The English are coming! And they’re doing it on TV!
British television station Channel 4 recently started broadcasting a new television series entitled Sex Box. The idea behind the show is that “sex is integral to our lives, but few of us talk about it openly and honestly with our partners. In Sex Box, couples discuss their feelings and sensations about their love life after having sex.”
In other words, couples enter a “sex box” — an enclosed bedroom on the show’s set where they engage in sex — and after are asked to have post-coital discussions about their recent and past sexual experiences. The interviewers on the show include a sex and relationship expert, a marital therapist and Dan Savage, known to most North Americans as a sex-advice columnist.
Although it would be easy to say that the show is just about titillating viewers into a pseudo-voyeuristic experience (viewers can’t see what happens in the box, but they’re having sex right there during the taping of the show) disguised as infotainment, Channel 4 claims that the show is part of its recent “Campaign for Real Sex,” described as:
“a season of programmes that aims to reclaim sex from porn by exploring how the ever-increasing consumption of pornography is distorting people’s expectations of sex and ultimately damaging the sex lives of Briton."
Now, there are issues when it comes to the reality of pornography versus the reality of making it in real life (ie, the “spontaneous” bottom), but pornography can be a healthy way to discover and work within realms of fantasy. But that’s it — pornography is a fantasy.
In a piece for The Atlantic on condom use and policing, Tim Lahey interviews adult film performer Grace Evangeline, who states:
“Porn isn’t normal sex. It lasts longer, the male talent are above average in size, and it requires positions most people don’t perform in a normal situation. Male talent must become erect, then during the shoot, they become limp, and [are] required to become erect again, on and on.”
It’s worth noting that Evangeline doesn’t even mention the issues that female actresses must deal with, often being on the receiving end of the action, sometimes for hours at a time. The same goes for bottoms in gay male porn.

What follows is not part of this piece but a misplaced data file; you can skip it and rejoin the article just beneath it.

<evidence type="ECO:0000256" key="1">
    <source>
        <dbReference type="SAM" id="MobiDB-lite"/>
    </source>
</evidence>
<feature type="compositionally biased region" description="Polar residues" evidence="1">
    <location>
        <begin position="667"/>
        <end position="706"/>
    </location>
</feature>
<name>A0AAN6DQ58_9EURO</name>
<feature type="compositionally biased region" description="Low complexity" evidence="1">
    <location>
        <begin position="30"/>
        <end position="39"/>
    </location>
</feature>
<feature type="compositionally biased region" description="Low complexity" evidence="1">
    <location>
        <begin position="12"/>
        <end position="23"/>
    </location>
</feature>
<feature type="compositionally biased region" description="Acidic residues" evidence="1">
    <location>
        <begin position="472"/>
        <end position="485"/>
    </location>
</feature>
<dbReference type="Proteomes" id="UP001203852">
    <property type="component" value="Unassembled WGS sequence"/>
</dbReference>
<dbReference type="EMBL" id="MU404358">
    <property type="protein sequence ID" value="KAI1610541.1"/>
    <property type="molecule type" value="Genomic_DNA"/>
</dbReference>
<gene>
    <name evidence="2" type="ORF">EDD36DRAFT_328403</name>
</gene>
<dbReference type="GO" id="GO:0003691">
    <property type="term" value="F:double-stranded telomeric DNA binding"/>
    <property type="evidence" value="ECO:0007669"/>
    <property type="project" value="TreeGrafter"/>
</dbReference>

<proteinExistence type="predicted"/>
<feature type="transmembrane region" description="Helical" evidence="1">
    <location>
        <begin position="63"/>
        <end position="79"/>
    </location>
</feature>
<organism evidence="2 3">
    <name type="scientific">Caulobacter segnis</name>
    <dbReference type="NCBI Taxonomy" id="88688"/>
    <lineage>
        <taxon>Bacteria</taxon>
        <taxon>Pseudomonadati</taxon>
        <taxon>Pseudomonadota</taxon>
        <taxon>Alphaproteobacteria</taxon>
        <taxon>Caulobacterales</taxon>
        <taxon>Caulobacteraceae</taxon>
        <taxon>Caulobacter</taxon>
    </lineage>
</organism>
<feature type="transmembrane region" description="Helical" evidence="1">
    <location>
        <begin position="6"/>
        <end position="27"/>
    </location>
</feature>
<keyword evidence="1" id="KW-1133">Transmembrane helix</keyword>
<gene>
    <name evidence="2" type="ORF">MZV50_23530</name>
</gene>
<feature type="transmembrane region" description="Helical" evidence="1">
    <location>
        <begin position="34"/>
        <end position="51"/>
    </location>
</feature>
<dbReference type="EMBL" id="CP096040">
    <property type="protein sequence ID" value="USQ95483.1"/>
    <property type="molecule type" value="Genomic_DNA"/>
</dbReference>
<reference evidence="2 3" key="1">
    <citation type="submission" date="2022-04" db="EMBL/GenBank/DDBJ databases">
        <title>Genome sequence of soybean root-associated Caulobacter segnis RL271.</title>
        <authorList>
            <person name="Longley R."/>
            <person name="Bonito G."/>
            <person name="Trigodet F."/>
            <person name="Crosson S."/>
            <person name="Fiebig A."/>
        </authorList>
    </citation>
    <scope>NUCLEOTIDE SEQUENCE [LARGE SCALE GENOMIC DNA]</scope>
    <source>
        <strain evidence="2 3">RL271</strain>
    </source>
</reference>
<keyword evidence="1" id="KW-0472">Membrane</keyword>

In that vein, there would be some who would argue that certain guerilla-style forms of pornography “document” real-live acts of sex. Treasure Island Media’s films come to mind. It’s easy to see how the viewer might see these images as “real sex.” But there is still a certain amount of planning that goes into these scenes, and these scenes are not always within the reach or realm of the average person’s sex life. No matter the format in which the sex was captured or created, there are things that happen behind the scenes that aren’t shown that end up on the screen. (I would like to go on the record here and state that I am not anti-pornography. I think porn is great and can be empowering for the creator, actors and viewers. But it is just as important and great to recognize what it is and what it isn’t.) These are not necessarily nefarious things, but you don’t know what conversations the actors/participants may or may not have had before the scenario before you was played out. You, as a viewer, don’t know how comfortable they are — physically, emotionally, intellectually — in the acts they are completing. And those things are important when it comes to the sex that you, the viewer, are having or wish to have with the people involved in your sex life. They are not to be discounted when it comes to real sex.
Talking about sex, from as many angles as possible — no pun intended — is not only important, but essential in gathering a greater understanding of sex and sexuality. A person who is misinformed about the mechanics of sex and sexuality is one who can easily find themself in situations with less than desirable consequences. It is important to give individuals the possibility to make informed choices that suit their own lives.
It’s about time we talk about sex on television, on the radio, online and most importantly, in person, in an honest and open fashion. Yes, we may giggle, be nervous and be afraid. That’s fine, and that’s normal. And it would be easy to argue that many of the viewers of Sex Box are tuning in to the show because freshly fucked people are talking about the sex they just had. But they’re talking. Are you?